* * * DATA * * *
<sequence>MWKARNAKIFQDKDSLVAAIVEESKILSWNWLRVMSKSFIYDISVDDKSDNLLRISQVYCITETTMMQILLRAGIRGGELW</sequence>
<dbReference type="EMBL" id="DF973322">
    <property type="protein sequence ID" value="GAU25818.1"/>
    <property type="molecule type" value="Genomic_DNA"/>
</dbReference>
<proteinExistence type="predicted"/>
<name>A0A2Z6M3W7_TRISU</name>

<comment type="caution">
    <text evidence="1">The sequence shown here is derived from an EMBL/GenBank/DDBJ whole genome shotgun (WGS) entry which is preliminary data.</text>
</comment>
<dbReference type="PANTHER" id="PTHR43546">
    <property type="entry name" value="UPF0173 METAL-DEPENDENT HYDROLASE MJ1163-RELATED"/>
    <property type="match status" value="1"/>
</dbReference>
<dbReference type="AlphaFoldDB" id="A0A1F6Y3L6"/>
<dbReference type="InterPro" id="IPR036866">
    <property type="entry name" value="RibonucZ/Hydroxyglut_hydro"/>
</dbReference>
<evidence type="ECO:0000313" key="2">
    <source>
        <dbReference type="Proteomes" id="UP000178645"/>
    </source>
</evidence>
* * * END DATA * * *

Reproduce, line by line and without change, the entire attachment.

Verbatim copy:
<sequence>MWKARNAKIFQDKDSLVAAIVEESKILSWNWLRVMSKSFIYDISVDDKSDNLLRISQVYCITETTMMQILLRAGIRGGELW</sequence>
<dbReference type="EMBL" id="DF973322">
    <property type="protein sequence ID" value="GAU25818.1"/>
    <property type="molecule type" value="Genomic_DNA"/>
</dbReference>
<proteinExistence type="predicted"/>
<name>A0A2Z6M3W7_TRISU</name>

<comment type="caution">
    <text evidence="1">The sequence shown here is derived from an EMBL/GenBank/DDBJ whole genome shotgun (WGS) entry which is preliminary data.</text>
</comment>
<dbReference type="PANTHER" id="PTHR43546">
    <property type="entry name" value="UPF0173 METAL-DEPENDENT HYDROLASE MJ1163-RELATED"/>
    <property type="match status" value="1"/>
</dbReference>
<dbReference type="AlphaFoldDB" id="A0A1F6Y3L6"/>
<dbReference type="InterPro" id="IPR036866">
    <property type="entry name" value="RibonucZ/Hydroxyglut_hydro"/>
</dbReference>
<evidence type="ECO:0000313" key="2">
    <source>
        <dbReference type="Proteomes" id="UP000178645"/>
    </source>
</evidence>